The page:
We wanted to update you on Little Philip's health and I will try to be as brief as possible. Before I do, I want to start by thanking each and every one of you for your continued support through your prayers and encouragement.
|Third Grade End of the Year Pool Party|
A reminder that there is no cure to neurofibromatosis and no proven treatment for plexiform NF tumors like Philip's. Everything we do is to manage the situation as best we can until a cure can be found. Here is a quick recap of Philip's most recent NF journey.In early 2014, Philip's medical team felt that the tumor in his neck was growing too fast. Despite having surgically removed it 2011, it had grown back, starting to surround his airway, displacing his carotid arteries, and involving major nerves in the face, digestive system, and upper body movement. His physicians continue to be concerned that if they can't stop the tumor's growth, high risk and life threatening concerns could occur. To date, he has experienced no pain and no concerns. Our goal is to keep it that way.Since surgery is no longer an option, Philip began taking oral chemotherapy in August 2014 and stopped taking it at the end of April 2015 when an MRI showed that the tumor had grown an estimated 18% in 9 months. There is no other treatment that his medical team recommends other than a promising clinical trial through the National Institutes of Health/NCI. The drug is called AZD6244 (Selumetinib) and there are 50 pediatric slots.Philip is currently on the waitlist and as of this past week, his position is a "high teen" number due to his case being considered high risk. We should know by August at the earliest, or November at the latest if he is selected to participate in this two year clinical trial. If he is selected, then we will travel to Washington, DC several times a year to complete testing and MRI imaging while on trial.Other than having neurofibromatosis type 1, Philip is almost 10 years old, came in third place in his school-wide spelling bee, advanced to Webelos cub scouts, reads roughly 500 pages in books each week, and he is going to be a junior counselor in a chess day camp this summer before heading off to his third year of sleep away camp. He's super smart, super silly, and has the biggest heart for family and friends. When children ask him "what's wrong with your neck?" he says it doesn't hurt his feelings and that he is happy to tell them about NF because it's the only way we will find a cure if more people know about it.I should mention that Helen does not show any concerns with her NF1. Big Philip also does not show any concerns, although he suspects he may have always had ADD from NF1, but he is not using (or allowed to use) that as an excuse in finally finishing his doctoral dissertation in higher education administration.We will raise $20,000 in 2015 for clinical research through the Children's Tumor Foundation and, along with several other Birmingham area NF families we will host the 2nd annual Alabama NF Walk on Link to CTF financial reports). We are also thankful for family and friends that participated in the rather scandalous but fun Cupid's Undie Run as "Team Moss" in several cities across the country in February, raising the first $2900 towards our $20,000 goal.. We know that over 70% of all current NF research has been informed by data from Children's Tumor Foundation, including the trial for which we are wait listed. We also know that over 80% of each dollar raised goes straight to clinical research and patient education and only 6% is spent on management and administrative cost. (If you would like to join us or support us as a virtual walker or donor this year, please register here. Knowing the walk is only one way to raise awareness, we are eager to speak with any one interested in learning more about our commitment to support the Children's Tumor Foundation and would welcome the opportunity to share ways others can join with us as well.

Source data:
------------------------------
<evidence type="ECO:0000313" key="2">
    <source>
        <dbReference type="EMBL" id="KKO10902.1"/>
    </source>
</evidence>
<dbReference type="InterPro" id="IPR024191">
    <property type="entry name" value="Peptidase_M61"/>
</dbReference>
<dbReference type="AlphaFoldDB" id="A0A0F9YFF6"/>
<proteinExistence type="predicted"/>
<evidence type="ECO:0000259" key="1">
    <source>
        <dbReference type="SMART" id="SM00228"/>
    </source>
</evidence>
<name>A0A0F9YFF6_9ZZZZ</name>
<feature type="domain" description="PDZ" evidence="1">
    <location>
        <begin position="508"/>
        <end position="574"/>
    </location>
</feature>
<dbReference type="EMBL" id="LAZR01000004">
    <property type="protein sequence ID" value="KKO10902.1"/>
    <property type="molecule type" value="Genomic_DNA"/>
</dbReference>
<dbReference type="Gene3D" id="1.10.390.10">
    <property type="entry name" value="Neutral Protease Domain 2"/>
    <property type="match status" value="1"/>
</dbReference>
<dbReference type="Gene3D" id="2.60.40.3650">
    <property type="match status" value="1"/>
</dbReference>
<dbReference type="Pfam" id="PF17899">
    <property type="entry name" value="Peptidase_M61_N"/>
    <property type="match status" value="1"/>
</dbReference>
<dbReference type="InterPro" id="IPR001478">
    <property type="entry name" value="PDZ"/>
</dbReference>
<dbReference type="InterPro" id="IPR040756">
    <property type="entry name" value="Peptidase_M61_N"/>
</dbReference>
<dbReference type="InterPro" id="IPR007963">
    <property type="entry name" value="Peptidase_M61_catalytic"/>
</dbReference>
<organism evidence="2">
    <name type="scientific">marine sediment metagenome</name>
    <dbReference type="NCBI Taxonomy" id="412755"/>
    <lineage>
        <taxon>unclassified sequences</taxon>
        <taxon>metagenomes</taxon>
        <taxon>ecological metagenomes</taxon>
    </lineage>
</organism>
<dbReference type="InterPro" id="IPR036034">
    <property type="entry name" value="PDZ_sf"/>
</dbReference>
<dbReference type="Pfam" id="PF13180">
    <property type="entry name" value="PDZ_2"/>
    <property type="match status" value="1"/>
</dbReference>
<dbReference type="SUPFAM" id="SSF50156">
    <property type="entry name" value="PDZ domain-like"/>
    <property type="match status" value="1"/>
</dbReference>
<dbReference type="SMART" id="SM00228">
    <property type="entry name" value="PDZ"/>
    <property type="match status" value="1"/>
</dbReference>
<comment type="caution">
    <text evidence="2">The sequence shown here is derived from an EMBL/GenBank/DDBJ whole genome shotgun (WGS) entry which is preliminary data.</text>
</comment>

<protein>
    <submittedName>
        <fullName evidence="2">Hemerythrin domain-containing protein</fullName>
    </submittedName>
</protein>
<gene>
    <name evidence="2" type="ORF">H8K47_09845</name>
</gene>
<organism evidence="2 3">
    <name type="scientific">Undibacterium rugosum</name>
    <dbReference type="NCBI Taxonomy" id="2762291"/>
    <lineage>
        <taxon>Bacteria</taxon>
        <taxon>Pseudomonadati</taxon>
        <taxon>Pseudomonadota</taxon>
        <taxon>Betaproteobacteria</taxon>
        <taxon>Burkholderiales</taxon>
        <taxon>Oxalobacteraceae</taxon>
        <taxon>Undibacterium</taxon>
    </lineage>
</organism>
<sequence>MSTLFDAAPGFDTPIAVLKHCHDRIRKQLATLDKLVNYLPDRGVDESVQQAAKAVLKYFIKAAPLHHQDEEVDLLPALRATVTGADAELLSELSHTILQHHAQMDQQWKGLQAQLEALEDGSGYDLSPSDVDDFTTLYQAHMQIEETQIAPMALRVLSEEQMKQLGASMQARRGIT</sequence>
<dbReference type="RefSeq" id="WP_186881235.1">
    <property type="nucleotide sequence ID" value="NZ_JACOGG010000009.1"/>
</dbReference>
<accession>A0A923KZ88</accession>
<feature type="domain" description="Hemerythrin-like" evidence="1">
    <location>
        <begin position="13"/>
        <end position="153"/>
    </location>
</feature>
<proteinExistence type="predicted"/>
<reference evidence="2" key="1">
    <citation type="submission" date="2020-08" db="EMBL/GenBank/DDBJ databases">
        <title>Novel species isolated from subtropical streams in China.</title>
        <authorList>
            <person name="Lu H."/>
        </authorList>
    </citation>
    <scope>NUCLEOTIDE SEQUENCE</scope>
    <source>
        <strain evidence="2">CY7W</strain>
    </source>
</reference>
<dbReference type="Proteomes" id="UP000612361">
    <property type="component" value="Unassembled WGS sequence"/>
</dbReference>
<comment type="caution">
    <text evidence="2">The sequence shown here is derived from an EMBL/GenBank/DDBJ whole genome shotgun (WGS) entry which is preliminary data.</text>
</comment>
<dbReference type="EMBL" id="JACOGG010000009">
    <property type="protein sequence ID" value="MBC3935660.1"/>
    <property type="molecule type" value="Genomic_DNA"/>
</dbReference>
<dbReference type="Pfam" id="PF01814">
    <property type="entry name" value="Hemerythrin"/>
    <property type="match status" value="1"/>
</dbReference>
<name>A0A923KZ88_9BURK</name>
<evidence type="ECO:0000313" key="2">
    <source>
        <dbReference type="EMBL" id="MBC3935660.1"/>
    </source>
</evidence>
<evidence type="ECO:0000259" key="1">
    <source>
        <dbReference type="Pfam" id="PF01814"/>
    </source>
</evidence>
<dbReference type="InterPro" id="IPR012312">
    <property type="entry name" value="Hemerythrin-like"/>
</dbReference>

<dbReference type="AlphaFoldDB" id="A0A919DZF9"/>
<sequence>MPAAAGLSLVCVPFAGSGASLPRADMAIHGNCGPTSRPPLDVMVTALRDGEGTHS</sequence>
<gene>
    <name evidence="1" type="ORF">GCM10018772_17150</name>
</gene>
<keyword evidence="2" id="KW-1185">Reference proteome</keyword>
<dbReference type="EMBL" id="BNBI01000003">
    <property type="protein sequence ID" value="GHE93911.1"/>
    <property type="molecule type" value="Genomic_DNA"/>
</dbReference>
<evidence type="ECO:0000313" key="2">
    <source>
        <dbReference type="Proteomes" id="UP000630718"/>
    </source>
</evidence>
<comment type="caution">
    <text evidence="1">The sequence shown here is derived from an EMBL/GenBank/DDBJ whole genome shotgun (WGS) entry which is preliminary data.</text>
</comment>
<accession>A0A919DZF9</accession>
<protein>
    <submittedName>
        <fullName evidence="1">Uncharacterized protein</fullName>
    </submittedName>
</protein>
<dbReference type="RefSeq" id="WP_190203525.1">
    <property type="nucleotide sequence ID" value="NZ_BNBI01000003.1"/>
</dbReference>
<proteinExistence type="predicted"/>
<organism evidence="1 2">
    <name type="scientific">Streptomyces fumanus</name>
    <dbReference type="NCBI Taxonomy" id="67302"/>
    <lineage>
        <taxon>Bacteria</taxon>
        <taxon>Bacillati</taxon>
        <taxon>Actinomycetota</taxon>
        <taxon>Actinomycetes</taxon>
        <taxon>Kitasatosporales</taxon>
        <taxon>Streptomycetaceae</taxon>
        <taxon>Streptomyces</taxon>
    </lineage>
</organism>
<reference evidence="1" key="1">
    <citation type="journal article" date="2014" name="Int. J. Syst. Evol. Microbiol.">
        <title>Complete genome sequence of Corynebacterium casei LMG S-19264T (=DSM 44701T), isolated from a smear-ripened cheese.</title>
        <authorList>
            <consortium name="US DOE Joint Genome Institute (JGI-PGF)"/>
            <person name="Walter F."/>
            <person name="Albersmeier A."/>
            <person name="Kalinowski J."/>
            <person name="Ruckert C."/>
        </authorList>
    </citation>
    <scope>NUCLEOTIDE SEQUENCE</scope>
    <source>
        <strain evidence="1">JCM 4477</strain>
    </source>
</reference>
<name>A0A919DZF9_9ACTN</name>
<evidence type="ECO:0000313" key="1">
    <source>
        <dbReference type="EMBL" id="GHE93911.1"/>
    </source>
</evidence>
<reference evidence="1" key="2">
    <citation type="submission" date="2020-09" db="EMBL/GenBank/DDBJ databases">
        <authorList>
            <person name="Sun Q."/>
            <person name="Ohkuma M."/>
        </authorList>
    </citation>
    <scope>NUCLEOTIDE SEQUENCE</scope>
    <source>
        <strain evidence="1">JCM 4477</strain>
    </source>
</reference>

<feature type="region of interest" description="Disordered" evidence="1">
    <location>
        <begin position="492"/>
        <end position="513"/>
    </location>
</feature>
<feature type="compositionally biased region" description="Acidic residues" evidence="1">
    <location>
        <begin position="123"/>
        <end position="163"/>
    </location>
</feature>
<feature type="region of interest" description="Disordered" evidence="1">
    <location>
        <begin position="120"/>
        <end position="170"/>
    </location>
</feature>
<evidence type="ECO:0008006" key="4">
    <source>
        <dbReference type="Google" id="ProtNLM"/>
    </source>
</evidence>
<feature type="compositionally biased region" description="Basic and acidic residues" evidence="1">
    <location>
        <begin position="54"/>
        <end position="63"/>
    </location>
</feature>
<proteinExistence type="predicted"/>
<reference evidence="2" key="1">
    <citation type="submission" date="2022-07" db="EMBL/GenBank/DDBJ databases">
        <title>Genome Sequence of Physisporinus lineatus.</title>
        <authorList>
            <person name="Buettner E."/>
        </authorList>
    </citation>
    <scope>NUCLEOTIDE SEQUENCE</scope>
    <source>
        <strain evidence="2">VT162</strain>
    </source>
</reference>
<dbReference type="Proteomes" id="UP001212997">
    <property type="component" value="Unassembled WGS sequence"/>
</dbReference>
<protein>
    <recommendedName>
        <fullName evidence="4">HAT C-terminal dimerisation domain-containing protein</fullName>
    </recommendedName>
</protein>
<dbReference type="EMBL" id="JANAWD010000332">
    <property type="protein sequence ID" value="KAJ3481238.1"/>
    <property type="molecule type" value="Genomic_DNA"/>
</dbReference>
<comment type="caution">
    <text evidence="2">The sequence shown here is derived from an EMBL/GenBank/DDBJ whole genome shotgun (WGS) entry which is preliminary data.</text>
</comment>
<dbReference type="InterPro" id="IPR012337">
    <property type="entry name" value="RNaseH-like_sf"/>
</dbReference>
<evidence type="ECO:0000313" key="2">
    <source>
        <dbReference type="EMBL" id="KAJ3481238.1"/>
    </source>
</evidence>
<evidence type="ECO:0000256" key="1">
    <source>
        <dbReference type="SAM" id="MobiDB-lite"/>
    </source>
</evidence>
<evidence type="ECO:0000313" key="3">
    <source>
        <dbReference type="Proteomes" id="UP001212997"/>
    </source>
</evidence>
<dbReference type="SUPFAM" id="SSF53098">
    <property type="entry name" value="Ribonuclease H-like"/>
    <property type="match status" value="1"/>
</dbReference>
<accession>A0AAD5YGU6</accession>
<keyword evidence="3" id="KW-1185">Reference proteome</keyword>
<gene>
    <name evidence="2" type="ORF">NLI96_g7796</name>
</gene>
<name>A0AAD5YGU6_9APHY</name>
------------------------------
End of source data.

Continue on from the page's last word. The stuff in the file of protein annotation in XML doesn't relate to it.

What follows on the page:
|2015 Mother's Day at the Hunt Camp, #ikNowaFighter|
|Third Grade Bible Presentation at church|